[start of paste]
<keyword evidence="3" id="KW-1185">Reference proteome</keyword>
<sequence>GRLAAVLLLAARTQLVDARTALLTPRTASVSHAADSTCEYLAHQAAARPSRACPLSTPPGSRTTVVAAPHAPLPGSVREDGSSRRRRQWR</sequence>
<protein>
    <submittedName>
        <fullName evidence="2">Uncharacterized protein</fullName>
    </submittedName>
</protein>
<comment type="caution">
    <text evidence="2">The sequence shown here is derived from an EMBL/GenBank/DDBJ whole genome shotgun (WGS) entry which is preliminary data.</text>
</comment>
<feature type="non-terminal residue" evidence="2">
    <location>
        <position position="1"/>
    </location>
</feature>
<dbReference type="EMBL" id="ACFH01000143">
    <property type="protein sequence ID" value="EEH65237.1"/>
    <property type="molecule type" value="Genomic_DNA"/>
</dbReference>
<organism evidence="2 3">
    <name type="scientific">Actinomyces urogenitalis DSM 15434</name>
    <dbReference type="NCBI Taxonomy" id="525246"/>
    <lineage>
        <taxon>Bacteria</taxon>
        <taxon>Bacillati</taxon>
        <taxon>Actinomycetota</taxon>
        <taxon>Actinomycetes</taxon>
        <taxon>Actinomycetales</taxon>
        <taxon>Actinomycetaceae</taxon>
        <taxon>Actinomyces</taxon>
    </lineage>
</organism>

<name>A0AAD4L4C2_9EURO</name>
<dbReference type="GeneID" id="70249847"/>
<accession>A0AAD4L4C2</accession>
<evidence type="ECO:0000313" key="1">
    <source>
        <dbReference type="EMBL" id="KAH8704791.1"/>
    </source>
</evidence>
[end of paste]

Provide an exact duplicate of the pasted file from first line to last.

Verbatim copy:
<keyword evidence="3" id="KW-1185">Reference proteome</keyword>
<sequence>GRLAAVLLLAARTQLVDARTALLTPRTASVSHAADSTCEYLAHQAAARPSRACPLSTPPGSRTTVVAAPHAPLPGSVREDGSSRRRRQWR</sequence>
<protein>
    <submittedName>
        <fullName evidence="2">Uncharacterized protein</fullName>
    </submittedName>
</protein>
<comment type="caution">
    <text evidence="2">The sequence shown here is derived from an EMBL/GenBank/DDBJ whole genome shotgun (WGS) entry which is preliminary data.</text>
</comment>
<feature type="non-terminal residue" evidence="2">
    <location>
        <position position="1"/>
    </location>
</feature>
<dbReference type="EMBL" id="ACFH01000143">
    <property type="protein sequence ID" value="EEH65237.1"/>
    <property type="molecule type" value="Genomic_DNA"/>
</dbReference>
<organism evidence="2 3">
    <name type="scientific">Actinomyces urogenitalis DSM 15434</name>
    <dbReference type="NCBI Taxonomy" id="525246"/>
    <lineage>
        <taxon>Bacteria</taxon>
        <taxon>Bacillati</taxon>
        <taxon>Actinomycetota</taxon>
        <taxon>Actinomycetes</taxon>
        <taxon>Actinomycetales</taxon>
        <taxon>Actinomycetaceae</taxon>
        <taxon>Actinomyces</taxon>
    </lineage>
</organism>

<name>A0AAD4L4C2_9EURO</name>
<dbReference type="GeneID" id="70249847"/>
<accession>A0AAD4L4C2</accession>
<evidence type="ECO:0000313" key="1">
    <source>
        <dbReference type="EMBL" id="KAH8704791.1"/>
    </source>
</evidence>